WASHINGTON -- Only six months have passed since U.S. President Barack Obama was reelected to a second term with a mandate from Americans to advance his agenda.
Now, three political scandals in quick succession have put him on the defensive and unleashed a torrent of criticism, not just from opposition Republicans but also from the media and his own Democratic Party.
First, questions about whether administration officials misled the public about September's deadly attack on the U.S. Consulate in Benghazi, Libya gained momentum after leaked e-mails appeared to suggest the administration attempted to downplay terrorist involvement in the incident.
Next, the Internal Revenue Service (IRS) revealed that it had given additional scrutiny to conservative groups who were applying for tax-exempt status in the run-up to last year's elections.
And finally, the Justice Department informed the news agency AP that it had secretly gathered phone records of journalists while investigating a national security leak.
The revelations have sparked cries that Obama's administration has abused its power and violated freedom of the press. Together, they are "a perfect storm" of crises for the White House, says Democratic political strategist Chris Lehane.
"There is no question that people are in a froth in Washington [about] this -- much more so than I think they are in other parts of the country," Lehane says. "That said, people are talking about it, people are following it, people are watching it, and I think ultimately, folks are looking to make sure they get some answers on what all of this means."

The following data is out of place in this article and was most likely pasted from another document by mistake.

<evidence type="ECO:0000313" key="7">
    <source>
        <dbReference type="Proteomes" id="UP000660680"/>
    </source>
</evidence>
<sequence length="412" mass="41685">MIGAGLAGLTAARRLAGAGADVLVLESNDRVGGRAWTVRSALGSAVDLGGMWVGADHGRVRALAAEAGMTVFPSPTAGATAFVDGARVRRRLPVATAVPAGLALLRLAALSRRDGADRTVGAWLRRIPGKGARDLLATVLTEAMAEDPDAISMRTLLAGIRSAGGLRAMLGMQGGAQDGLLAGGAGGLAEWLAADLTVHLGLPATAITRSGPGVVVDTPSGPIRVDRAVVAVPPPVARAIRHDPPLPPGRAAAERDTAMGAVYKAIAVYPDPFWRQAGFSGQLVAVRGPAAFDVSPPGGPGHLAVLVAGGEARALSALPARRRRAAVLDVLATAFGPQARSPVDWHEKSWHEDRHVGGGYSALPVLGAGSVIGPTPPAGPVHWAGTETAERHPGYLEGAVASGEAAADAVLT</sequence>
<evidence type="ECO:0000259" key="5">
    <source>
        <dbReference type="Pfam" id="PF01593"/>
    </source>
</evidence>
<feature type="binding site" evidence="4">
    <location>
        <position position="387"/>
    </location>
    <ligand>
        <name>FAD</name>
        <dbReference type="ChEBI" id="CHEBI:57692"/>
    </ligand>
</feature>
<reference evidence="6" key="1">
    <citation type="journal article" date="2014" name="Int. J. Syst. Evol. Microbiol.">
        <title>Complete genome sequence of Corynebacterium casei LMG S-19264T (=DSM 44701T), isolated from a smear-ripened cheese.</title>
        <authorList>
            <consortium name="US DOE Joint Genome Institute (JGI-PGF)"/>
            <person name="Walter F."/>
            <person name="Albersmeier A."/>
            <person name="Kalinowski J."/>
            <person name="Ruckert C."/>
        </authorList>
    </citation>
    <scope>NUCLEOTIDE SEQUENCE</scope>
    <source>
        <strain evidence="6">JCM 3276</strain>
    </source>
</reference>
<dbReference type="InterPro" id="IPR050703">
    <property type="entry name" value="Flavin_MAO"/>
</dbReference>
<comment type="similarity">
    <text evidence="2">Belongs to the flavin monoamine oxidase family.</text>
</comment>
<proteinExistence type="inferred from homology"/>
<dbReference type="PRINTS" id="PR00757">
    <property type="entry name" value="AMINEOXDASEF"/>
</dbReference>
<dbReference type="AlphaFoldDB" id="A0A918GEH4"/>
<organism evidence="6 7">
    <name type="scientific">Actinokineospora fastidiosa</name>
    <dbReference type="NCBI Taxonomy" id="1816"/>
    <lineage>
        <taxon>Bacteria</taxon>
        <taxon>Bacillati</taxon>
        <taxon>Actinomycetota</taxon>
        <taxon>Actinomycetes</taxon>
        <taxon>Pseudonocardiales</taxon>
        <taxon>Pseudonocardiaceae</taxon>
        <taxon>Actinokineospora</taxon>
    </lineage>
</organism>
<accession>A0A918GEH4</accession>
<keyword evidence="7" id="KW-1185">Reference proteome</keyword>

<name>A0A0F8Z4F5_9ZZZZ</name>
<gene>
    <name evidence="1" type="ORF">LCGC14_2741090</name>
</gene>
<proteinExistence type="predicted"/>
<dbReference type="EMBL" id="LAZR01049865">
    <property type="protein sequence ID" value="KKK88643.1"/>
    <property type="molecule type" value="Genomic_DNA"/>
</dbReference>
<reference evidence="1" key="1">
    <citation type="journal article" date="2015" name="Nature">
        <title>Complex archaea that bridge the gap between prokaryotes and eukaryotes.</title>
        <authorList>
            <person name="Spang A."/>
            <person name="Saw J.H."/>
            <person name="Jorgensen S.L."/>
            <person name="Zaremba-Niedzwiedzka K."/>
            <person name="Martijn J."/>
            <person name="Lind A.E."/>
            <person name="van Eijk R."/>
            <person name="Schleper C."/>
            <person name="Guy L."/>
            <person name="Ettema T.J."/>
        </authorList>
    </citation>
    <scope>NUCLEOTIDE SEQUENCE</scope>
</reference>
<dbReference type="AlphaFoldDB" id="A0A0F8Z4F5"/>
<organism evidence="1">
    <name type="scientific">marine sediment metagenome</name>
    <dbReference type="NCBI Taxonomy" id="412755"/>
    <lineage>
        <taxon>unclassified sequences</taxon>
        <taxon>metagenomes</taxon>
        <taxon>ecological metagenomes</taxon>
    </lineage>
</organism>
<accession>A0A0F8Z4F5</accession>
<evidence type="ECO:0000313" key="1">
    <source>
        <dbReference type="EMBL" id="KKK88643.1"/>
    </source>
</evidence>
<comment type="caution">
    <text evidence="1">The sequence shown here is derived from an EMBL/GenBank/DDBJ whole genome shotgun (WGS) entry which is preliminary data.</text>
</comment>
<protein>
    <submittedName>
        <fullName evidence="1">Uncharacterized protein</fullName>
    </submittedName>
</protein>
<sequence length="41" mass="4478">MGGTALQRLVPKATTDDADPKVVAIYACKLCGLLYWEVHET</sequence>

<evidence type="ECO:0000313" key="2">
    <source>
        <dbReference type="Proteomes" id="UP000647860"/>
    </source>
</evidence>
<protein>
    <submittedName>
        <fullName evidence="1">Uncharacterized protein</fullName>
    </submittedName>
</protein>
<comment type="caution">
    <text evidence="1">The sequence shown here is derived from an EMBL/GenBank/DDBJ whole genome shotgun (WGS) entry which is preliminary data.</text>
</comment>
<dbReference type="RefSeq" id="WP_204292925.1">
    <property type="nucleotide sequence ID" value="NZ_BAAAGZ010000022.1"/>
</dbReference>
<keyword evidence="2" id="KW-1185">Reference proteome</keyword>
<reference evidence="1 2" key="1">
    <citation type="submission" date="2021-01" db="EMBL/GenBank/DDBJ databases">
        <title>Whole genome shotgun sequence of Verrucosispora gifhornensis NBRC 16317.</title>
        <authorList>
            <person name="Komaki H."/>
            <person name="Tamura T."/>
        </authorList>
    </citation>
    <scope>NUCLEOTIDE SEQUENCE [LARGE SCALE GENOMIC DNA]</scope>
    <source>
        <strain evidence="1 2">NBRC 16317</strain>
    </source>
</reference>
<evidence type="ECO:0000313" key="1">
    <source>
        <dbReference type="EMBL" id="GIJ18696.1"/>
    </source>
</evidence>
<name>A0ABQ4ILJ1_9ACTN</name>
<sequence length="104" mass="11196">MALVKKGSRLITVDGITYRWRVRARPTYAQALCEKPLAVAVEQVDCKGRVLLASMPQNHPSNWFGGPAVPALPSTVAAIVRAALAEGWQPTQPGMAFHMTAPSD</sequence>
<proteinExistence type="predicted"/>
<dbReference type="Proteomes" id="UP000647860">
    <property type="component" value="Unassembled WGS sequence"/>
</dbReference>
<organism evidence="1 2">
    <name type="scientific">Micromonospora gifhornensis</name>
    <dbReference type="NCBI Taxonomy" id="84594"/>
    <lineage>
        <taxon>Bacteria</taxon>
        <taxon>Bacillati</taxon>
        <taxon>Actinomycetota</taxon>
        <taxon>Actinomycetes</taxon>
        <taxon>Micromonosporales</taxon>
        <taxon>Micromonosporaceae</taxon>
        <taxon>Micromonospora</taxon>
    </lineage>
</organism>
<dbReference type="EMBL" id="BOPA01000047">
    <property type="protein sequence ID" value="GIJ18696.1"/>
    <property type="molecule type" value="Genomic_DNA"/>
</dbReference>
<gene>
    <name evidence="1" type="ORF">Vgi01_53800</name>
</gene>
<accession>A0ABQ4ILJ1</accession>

Lehane, who advised scandal-plagued President Bill Clinton and now helps other politicians survive missteps, is one of several Democrats who have expressed their dismay over the spate of crises or criticized the White House. He says officials broke the first rule of crisis management with their reaction to the September 2012 attack in Libya.
"You don't chase news cycles and put out information until you're 1,000-percent sure that what you're putting out is going to be accurate," Lehane says. "I don't think the administration put that information out with the intent to mislead; I just think they were under enormous pressure because of the presidential campaign to try to answer those questions in that time frame but, as a result, dug themselves a deeper hole."
The chattering classes in Washington are asking whether the trifecta of controversies has doomed Obama's second term.
Stephen Hess, who advised four presidents and is now with the Brookings Institution, says it hasn't. He says Obama is "damaged goods" but can recover his legacy in the three-and-a-half years he still has in office.
"These are not terminal scandals, they're not [Richard Nixon's] Watergate, [Clinton's] Whitewater -- there's no impeachable moment ahead for him," Hess says. "But they raise questions about his administration, about his assistance -- about the degree to which [his people are] exacting oversight over the bureaucracy [and] to the degree which they're bringing political questions into areas where they're not supposed to be."
And that has cost Obama some of his post-reelection momentum, he says.
"The problem is, all of these are debilitating, they're draining, they take a lot of time away from his opportunity to focus on those serious policy questions that are highest on his agenda," Hess says.
Obama's agenda already took a hit this year when Congress defeated his gun-control bill. A hunger strike by inmates at Guantanamo Bay has served as a painful reminder that he has not kept his 2009 promise to close the detention center.